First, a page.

West Texas father who was reported missing with daughter in Big Bend found guilty of child endangerment
Hector Flores Jr. and his young daughter were reported missing for more than a week in the national park earlier this year before being found just south of the border in Mexico. Prosecutors accused the father of putting the girl in danger as the two traveled on foot across miles of rugged desert terrain with little food.
By Travis Bubenik
A Fort Stockton man was found guilty of child endangerment on Wednesday for traveling on foot with his nine-year-old daughter earlier this year through the Chihuahuan Desert for days with little food. The two were reported missing inside Big Bend National Park, but were later found in Mexico near the Texas border.
A federal jury in Pecos reached the guilty verdict against Hector Flores Jr. after a brief two-day trial, the culmination of a criminal case that initially began as a missing persons case inside the sprawling Far West Texas park.
In early February, authorities in Big Bend launched a widespread search for Flores Jr. and his daughter after the father’s abandoned truck was found off a rugged dirt road some 20 miles from the U.S.-Mexico border.
The father was arrested and charged with child endangerment when the two were found days later just across the border near the Mexican town of Boquillas, having apparently walked the entire distance. Authorities have said the pair made the trip with little food during a time when temperatures were particularly cold in the park.
Just before the trial began, defense attorney Shane O’Neal asked U.S. District Judge David Counts to throw out the charge against Flores Jr., claiming prosecutors had “withheld critical information until the last minute” and had shown “no indication” they could meet their burden at trial. The judge denied the motion and later rejected a last-minute acquittal motion the defense filed during the trial.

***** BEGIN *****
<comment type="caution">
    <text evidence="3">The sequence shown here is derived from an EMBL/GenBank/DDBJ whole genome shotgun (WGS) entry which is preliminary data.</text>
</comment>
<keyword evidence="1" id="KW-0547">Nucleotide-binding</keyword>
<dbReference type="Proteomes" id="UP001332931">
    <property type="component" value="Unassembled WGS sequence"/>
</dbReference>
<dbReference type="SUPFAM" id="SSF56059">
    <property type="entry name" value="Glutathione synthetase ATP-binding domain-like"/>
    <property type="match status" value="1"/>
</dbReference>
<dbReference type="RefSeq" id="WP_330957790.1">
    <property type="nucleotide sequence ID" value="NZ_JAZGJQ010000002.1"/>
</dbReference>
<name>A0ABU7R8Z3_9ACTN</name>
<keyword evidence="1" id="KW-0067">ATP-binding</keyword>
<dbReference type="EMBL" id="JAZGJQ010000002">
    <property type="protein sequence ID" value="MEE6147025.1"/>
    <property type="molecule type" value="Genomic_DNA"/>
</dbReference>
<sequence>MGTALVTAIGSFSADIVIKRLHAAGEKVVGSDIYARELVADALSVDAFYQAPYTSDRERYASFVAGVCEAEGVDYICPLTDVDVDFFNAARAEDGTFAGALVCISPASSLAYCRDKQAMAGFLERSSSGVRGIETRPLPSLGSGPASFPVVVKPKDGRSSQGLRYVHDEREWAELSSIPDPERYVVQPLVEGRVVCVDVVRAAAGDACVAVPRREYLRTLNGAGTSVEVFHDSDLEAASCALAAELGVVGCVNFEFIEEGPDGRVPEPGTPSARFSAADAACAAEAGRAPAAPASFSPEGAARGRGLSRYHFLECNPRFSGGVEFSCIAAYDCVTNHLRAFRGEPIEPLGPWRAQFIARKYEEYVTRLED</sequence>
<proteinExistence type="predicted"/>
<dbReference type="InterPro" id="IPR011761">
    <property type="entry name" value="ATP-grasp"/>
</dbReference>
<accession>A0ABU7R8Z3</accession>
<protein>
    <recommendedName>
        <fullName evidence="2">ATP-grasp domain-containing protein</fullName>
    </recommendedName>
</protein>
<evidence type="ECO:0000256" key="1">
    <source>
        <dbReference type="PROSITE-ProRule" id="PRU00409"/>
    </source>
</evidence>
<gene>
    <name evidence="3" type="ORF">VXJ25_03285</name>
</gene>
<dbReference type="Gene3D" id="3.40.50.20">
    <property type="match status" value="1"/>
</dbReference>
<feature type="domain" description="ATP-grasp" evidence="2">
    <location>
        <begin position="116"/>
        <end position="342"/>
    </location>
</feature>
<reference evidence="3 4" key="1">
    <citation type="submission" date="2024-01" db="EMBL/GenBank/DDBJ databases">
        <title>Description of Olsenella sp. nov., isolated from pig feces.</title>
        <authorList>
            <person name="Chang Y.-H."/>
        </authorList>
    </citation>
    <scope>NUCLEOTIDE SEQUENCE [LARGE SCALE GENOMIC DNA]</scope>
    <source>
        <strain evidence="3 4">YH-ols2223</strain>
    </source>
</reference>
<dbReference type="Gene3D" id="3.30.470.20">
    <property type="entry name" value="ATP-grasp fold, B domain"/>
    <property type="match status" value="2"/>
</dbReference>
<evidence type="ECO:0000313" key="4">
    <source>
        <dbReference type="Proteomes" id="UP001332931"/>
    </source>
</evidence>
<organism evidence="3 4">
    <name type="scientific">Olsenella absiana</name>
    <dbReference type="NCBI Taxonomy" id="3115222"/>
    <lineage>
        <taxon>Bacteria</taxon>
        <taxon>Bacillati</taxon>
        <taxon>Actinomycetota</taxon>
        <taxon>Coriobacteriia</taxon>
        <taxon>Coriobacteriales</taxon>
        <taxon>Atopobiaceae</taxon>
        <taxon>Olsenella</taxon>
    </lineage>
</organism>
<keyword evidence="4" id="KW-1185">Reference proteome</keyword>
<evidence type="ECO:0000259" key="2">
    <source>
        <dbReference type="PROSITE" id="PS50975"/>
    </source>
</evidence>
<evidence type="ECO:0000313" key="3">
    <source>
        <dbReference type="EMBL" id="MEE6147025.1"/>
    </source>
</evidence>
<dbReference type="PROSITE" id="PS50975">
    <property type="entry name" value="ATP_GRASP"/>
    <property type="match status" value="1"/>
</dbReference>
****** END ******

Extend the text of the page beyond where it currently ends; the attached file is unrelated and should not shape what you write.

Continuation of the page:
The jury ultimately agreed with prosecutors’ charge that the father had placed the daughter in “imminent danger” during the ordeal in Big Bend, and that he had acted “intentionally, knowingly, recklessly, or with criminal negligence.”
Prosecutors did not immediately respond to a request for comment on the verdict and what sentence they would ask the judge for.
In an interview, O’Neal said he and Flores Jr. client were “very disappointed” in the verdict. O’Neal has maintained that the daughter, who authorities first described as being found "alive and well" was never in actual physical danger while in Big Bend.
“They just seemed to want to argue, ‘He’s a bad parent, convict him,’” O’Neal said. “And unfortunately the jury went with that.”
O’Neal said he would appeal the verdict, likely on grounds that there was not sufficient evidence for the guilty verdict.
A sentencing date has not been set. Flores Jr. could face up to two years in jail and a $10,000 fine.
Editor’s note: Shane O’Neal, the defense attorney quoted in this story, is a Marfa Public Radio board member.